Tanabe Hajime. 田辺 元. My view on the philosophy of the «Shōbōgenzō» 『正法眼蔵の哲学私観』. Tokyo, 1939. P. I–II. (Latin numbering refers to pages of the preface). 2 Ibid. P. I. 3 Cf.: Ibid. P. III. 4 Ibid. 325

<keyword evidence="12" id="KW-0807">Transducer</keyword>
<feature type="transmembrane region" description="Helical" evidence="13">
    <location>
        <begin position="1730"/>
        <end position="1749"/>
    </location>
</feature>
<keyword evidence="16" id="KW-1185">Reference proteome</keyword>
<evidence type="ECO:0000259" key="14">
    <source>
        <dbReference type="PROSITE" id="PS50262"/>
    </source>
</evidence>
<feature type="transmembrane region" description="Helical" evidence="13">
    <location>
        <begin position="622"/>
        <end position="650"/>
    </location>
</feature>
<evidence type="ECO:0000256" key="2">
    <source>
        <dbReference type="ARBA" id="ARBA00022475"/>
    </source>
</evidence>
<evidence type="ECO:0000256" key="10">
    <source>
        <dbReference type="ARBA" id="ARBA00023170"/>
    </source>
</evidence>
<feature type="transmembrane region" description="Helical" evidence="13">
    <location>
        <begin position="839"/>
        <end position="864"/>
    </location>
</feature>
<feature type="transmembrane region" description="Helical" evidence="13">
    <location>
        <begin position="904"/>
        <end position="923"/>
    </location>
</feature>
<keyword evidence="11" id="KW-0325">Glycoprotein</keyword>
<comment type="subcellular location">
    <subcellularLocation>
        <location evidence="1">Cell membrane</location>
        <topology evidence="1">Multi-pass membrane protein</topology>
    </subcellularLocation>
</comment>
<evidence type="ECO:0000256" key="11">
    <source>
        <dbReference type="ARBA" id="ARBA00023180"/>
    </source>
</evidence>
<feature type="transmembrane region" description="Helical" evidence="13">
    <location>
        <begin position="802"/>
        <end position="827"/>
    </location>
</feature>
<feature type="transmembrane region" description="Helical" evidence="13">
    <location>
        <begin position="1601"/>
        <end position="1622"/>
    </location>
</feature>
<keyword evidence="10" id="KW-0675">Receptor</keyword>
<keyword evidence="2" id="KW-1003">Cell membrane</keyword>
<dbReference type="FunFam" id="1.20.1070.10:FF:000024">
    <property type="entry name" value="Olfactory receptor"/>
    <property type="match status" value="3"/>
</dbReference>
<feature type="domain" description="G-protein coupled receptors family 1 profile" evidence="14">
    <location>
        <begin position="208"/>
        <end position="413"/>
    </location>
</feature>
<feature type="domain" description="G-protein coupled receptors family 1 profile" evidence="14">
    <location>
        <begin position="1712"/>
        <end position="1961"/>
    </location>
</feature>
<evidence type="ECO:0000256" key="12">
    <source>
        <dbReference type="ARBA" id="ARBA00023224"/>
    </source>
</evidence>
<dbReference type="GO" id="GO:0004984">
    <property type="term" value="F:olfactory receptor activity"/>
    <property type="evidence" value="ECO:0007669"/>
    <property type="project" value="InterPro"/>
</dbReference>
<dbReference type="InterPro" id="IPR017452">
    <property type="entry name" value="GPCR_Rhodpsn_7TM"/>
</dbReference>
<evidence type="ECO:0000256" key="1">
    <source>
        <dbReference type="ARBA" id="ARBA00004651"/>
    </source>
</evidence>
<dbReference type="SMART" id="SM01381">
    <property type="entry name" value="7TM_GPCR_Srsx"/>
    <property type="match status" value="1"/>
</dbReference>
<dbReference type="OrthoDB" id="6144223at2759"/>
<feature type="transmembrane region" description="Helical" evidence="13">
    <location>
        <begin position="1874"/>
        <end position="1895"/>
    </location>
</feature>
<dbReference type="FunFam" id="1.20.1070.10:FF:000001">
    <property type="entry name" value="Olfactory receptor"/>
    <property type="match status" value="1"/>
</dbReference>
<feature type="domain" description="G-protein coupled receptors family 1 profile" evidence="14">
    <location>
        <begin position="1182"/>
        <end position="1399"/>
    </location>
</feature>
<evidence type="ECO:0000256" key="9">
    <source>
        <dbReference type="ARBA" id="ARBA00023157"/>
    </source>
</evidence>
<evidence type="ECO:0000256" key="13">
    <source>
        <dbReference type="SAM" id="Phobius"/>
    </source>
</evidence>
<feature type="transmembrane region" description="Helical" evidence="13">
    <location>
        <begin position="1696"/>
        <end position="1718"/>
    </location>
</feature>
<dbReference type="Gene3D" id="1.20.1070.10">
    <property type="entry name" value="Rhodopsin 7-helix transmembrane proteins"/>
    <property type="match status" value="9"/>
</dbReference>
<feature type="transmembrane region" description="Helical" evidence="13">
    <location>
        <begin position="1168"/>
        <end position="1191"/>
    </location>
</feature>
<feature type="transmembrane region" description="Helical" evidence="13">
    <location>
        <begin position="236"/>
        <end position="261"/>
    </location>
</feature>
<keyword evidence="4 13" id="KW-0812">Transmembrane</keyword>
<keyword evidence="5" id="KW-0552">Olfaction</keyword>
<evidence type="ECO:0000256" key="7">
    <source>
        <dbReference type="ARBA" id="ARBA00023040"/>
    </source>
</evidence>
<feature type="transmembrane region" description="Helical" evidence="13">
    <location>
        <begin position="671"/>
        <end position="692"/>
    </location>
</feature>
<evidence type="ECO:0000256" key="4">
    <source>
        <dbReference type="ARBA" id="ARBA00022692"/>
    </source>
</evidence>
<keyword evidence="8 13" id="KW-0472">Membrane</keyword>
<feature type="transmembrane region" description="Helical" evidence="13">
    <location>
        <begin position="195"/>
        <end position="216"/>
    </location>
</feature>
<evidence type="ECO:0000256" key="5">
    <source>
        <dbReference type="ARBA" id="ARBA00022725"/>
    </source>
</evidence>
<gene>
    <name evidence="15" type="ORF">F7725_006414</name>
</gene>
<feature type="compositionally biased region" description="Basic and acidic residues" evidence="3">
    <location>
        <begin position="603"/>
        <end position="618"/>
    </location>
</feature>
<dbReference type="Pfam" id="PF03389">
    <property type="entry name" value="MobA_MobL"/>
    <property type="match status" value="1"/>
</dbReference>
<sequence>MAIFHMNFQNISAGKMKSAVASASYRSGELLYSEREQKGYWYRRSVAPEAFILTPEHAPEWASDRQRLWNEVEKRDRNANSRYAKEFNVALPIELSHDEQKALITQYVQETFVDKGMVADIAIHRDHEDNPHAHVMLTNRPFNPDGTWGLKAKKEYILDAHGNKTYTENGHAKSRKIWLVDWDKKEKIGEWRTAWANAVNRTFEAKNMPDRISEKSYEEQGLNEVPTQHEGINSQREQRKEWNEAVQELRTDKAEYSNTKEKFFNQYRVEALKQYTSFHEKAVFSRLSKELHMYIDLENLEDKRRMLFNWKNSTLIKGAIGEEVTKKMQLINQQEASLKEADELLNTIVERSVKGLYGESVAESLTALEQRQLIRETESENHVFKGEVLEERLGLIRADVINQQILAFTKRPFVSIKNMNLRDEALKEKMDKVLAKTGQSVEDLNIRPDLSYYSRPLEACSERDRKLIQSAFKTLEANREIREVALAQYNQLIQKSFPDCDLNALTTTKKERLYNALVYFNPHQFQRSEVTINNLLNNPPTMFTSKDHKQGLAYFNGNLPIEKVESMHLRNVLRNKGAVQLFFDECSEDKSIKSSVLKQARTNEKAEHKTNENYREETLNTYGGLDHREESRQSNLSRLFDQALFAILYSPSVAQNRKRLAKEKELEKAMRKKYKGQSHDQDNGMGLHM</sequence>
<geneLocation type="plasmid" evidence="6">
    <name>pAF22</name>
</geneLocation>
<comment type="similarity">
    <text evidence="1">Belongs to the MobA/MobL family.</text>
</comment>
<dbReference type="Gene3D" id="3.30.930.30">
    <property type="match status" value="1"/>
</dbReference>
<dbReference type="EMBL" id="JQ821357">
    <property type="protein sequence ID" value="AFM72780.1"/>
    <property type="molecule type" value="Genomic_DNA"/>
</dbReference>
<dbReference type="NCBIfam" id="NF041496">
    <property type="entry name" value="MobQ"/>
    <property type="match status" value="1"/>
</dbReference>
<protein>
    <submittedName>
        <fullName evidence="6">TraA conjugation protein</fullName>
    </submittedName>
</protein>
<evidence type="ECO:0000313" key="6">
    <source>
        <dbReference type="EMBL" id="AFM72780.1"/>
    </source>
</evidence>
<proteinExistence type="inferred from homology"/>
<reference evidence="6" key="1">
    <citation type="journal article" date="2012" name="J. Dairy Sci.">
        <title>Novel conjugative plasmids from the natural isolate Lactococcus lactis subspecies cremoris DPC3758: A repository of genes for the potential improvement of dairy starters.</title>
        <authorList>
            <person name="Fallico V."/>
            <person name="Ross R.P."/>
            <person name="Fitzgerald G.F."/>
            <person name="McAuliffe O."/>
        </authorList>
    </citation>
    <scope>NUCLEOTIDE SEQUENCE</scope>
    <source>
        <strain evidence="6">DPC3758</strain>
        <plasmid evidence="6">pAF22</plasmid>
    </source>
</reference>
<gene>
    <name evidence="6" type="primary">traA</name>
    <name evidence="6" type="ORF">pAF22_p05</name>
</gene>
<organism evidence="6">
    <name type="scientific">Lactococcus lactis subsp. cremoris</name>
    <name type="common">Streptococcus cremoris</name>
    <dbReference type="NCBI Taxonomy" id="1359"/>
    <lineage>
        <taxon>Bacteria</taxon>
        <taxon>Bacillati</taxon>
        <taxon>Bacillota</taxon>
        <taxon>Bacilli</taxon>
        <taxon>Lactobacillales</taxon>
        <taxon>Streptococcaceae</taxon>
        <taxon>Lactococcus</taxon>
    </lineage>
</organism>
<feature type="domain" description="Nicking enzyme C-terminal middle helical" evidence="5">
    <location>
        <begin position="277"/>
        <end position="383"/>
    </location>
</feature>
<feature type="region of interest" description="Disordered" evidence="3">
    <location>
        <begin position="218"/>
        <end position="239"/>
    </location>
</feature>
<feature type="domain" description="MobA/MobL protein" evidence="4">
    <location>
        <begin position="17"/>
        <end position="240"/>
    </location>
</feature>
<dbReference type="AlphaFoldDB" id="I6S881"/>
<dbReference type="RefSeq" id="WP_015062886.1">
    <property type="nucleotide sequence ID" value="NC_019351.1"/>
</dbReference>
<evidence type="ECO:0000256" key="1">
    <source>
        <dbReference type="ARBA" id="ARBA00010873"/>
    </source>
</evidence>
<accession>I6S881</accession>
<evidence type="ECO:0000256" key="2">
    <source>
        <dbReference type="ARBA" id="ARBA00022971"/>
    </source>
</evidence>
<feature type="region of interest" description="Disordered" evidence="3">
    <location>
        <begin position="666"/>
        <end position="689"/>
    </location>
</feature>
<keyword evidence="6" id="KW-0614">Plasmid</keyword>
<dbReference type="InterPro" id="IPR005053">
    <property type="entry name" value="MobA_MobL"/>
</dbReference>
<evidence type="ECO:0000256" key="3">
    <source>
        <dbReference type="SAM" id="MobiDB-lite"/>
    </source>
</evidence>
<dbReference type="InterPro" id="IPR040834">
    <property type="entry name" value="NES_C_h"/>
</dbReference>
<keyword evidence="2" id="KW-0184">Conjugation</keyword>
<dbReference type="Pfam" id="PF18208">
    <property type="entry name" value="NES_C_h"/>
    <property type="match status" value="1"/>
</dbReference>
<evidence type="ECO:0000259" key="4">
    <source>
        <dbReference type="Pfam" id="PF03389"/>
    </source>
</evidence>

instance, as Tanabe suggests, in using Japanese Buddhism as a ground to incorporate Western philosophy. Tanabe points in particular to Dōgen‘s «Shōbōgenzō» surpassing Western metaphysical thought. In an essay called «Common sense, philosophy, and science» (1936), Tanabe discusses Eastern thought in contrast to Western philosophy and points to Buddhist wisdom as a «common sense correlative to philosophy», insofar as its knowledge is mediated by action. Here he puts the deeper wisdom of Zen into stark contrast to any kind of mysticism. He contends: «In the same way as common sense is living knowledge, this philosophy [of Zen Buddhist wisdom] is living philosophy. The wisdom of this philosophy is not conceptually organized as a system of thought, but is, eventually, expressed in action. In Zen, a blow with the stick or a shout suffices to express the truth perfectly [dōtoku]. The intertwining of language [gonji no kattō 言辞の葛藤] is only of secondary importance»1. Already in these words, one notices Tanabe’s appreciation of the Buddhist tradition, which will grow in his later works. It seems to bear a quality that is lost in modern Western science, though it lacks, admittedly, the kind of conceptual framework that would make its expression possible. We should note that what he says here in 1936 about the use of the stick and the shouting differs from his future stance towards Rinzai practice. A year later, in 1937, he gave a different twist to the relation of language and the expression of truth, that is to kattō 葛藤, the intertwining of language, and dōtoku, the verbal expression perfected to voice the truth. He drew on Dōgen as a Zen monk who gives primary importance to language, i. e. a symbolic system that reaches beyond the expressive use of the stick and shouting. To quote again: «Shōtoku Taishi can be seen as the one who gave the system of Mahаyаna Buddhism … If this is so, we must assume that the dialectics of absolute negation is the philosophical method of Japanese thinking. To deploy this logic as logic and to call it dialectic means to mediate Japanese thinking with Western philosophy. But this way of thinking is prevalent throughout Mahаyаna Buddhism. That is why I suppose, that it is no exaggeration to call the 95 fascicle «Shōbōgenzō» of Dōgen the treasure store of dialectics in Japan. Therein the intertwining of truth is at once its perfect expression [kattō ha sunawachi dōtoku 葛藤は即ち道得]. The residuum of being, left in Hegel’s dialectics, is wiped out and completely turned into nothing and the transformative mediation of the absolute emptiness is realized»2. Leaving aside the tricky phrases of the passage, one can see that Tanabe gives Buddhism the function of unraveling the «genuine» quality of the Japanese being and he places Dōgen at the end of a process in which the «foreign» sources of Buddhism are perfectly assimilated and turned into something new that, it turns out, equips Japanese culture to process Western science and philosophy. With Buddhism, the meaning of the «native» thought and religion of Japan, i. e. of Japanese Shintō, becomes «concrete», or, in dialectical terms, it breaks through its immediacy and 1 2